Too busy to devote 12+ hours a day to your gaming habit? Here's a review that's sensitive to your needs: Short and focused on just the things that a busy gamer like you really needs to know.
Reviewed On: Xbox 360. Also available for PlayStation 3 and PC.
In a Nutshell: A twisted platformer with some serious combat, set in a nightmarish Wonderland. The game picks up where America McGee's Alice left off in 2000. A house fire has claimed the lives of several, including Alice's beloved sister. Convinced she caused the fire, Alice spirals into a mental shutdown that transforms Wonderland into a toxic hellhole. Alice bounces between Victorian era London and this new Wonderland, trying to recapture her sanity and save her home away from home.
Alice is once again guided by the Cheshire Cat, who appears periodically to drop mad Zen master grooves that would be right at home in an episode of the old Kung Fu series from the '70s. Each level is a platforming paradise (or hell, if we're being honest here) based on an iconic Alice character (Caterpillar, White Rabbit, Mad Hatter, etc.). Alice alternates between visits to London, trips to Wonderland and flashbacks to what happened that terrible night.
Learning Curve: A love of platforming is absolutely necessary to survive. There is little learning on the job here: Not only must you plan your jumps, you will be jumping onto invisible platforms (made briefly visible using "intuition"), shifting in space and losing the ground beneath you without warning. You will die. A lot. The weapons selections include some devilishly clever takes on items from Alice's world – but really, it's just guns and melee. If you can aim and hit the button, you can defeat the enemies.
Navigating the game is generally easy. Alice's "intuition" reveals those invisible platforms, pathways and key doors plus blunt hints ("Go this way") written on walls and the ground. There are numerous hidden paths, doors and alternate locales to explore. Too bad these are blocked the second you enter the next section of a world. I missed out on many side trips because I couldn't tell which path was the main quest and which would lead me to hidden treasures.
It is a testament to the beauty of Alice, and the quality of the story (if not the writing itself) that I finished the game at all.
The Save Game: One of the worst save systems for busy gamers. You get one save, and it is entirely auto-save. The time between save points can be absolutely brutal: My worst experience was more than an hour between saves! The average seemed to be about 20 to 30 minutes, assuming you cruise through without any issues. Not bad, you say? It is if the game freezes at the 19 to 29 minute mark, or the game glitches and you can't proceed. Both happened to me, forcing me to restart from the last load. Had something corrupted my save file, I would have had to start the entire game over. Inexcusable.
Family Factor: Teens and more mature tweens will be able to handle it, but younger children will be horrified by the gory imagery and scary monsters. The London scenes include some language (mostly British profanity) and references to prostitution. There are some bare-breasted statues in a later Wonderland level.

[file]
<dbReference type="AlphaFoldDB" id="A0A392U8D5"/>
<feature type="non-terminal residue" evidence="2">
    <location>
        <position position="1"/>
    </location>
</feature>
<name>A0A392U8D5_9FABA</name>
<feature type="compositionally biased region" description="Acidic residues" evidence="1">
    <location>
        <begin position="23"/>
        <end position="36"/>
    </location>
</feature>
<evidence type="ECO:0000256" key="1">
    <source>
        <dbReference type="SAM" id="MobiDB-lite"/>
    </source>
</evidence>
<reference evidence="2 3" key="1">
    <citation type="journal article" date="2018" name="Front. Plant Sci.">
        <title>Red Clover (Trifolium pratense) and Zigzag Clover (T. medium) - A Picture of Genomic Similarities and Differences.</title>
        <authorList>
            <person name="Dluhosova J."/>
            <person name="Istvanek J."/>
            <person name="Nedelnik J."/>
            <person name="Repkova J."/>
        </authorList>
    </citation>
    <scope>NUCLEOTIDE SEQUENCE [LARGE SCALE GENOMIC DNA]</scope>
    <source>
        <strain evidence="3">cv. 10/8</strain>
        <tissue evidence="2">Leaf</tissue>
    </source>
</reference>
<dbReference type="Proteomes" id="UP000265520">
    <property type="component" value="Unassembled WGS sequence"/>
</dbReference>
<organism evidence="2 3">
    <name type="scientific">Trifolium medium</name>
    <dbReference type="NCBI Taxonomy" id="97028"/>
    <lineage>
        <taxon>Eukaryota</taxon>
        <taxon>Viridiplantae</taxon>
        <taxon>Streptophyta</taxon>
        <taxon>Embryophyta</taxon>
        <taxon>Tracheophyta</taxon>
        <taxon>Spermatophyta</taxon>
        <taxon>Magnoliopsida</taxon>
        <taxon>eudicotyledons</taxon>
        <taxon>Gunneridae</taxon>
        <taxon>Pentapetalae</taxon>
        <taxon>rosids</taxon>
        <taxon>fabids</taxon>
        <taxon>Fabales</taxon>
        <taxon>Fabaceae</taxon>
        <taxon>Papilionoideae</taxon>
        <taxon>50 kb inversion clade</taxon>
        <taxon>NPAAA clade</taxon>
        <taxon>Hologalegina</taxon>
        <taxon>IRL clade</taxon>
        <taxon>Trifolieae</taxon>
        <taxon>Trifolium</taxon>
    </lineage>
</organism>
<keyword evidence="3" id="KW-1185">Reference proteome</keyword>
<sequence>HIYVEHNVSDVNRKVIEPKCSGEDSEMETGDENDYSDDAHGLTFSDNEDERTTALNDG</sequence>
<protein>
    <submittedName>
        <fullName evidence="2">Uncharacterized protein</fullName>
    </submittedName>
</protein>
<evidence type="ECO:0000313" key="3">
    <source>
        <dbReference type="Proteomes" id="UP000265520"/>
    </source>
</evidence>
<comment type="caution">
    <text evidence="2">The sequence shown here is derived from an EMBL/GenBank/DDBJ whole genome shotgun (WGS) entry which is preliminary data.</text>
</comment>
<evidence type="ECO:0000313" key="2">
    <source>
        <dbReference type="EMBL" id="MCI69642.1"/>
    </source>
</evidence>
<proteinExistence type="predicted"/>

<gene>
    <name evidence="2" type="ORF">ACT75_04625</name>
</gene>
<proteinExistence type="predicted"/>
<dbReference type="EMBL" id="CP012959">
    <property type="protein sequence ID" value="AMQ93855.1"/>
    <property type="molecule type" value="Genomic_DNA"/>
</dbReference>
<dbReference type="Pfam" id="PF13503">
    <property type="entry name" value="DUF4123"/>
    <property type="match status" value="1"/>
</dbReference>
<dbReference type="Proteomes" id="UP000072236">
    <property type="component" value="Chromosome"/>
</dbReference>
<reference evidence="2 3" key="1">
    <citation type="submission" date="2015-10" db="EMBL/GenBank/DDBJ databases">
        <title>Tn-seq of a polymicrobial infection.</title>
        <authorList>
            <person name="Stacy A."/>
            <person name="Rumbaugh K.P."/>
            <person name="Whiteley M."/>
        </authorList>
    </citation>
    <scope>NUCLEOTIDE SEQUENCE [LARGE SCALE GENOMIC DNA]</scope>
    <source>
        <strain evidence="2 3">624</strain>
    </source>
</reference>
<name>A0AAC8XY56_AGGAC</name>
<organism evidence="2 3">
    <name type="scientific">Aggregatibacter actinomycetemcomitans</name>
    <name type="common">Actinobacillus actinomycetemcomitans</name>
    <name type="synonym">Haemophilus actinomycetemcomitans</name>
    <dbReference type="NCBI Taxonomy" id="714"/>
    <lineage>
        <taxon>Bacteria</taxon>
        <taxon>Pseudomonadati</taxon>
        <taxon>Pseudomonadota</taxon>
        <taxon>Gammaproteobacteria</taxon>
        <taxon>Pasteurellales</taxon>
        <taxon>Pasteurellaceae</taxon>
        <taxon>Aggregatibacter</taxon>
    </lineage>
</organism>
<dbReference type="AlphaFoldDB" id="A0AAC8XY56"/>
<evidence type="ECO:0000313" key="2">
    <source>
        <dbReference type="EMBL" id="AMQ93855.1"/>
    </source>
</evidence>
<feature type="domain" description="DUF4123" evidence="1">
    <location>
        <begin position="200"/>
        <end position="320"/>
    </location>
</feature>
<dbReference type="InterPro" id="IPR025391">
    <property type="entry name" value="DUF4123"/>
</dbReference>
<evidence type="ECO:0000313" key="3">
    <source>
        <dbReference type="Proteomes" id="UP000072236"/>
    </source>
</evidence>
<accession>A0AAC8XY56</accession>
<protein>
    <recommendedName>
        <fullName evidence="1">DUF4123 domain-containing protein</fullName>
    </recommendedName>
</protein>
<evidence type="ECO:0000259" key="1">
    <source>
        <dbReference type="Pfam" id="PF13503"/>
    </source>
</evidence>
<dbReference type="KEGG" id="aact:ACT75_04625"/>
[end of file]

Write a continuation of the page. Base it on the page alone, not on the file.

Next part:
Buy, Rent or Skip? Rent first and play at least three levels. If you get through three visits to Wonderland and are willing to keep going, look for a sale copy. $60 is simply unreasonable for a game that will not let you save anywhere, and that many will abandon around level 6.
On a Personal Note: I was a huge fan of America McGee's Alice on PC, but had to quit playing when my game glitched and I couldn't find my way out of an invisible area. Fool me once, right? I still have my original Alice and Cheshire cat figurines that Gamewatcher gave me all those years ago. So to say I was excited for this game is an understatement. Don't get me wrong – I did genuinely love Madness Returns. But I also felt disappointed that so many things that were wrong the first go-round simply weren't addressed in the sequel.
Every level is designed with a signature look that while not unique – you're still running/jumping/fighting – do keep the game fresh. Sadly, the truly breathtaking stuff is saved for the last few levels. Yes, the earlier ones are generally pretty cool. But when you reach the Queen of Hearts, you'll see what game designers can do when they put their heart and soul into it.
Unfortunately, many will never reach that point due to some lopsided, occasionally punishing gameplay and one of the poorest save schemes ever (detailed above). I breezed through some levels and had a splendid time, only to find myself trapped in an endless loop of pain in the next. A smattering of mini-games in various genres (rhythm game, Galaga-like sea odyssey, and what appears to be a Braid knock-off) felt random and added little to the title.
Console players can download and play the original Alice when the game disc is in the console using a code provided with new copies. NOTE: It is not being offered separately at this time, so don't buy the "add-on" unless you have a secondhand copy of the game! I actually dove into the the original Alice on Xbox 360 with great anticipation and realized... well, Alice wasn't the only one who's lost her mind. Maybe I've been spoiled by modern games, or maybe nostalgia is a fickle beast. Either way, I barely got 20 minutes into the original before I gave up and switched to the sequel. Sometimes, maintaining sanity means avoiding madness.
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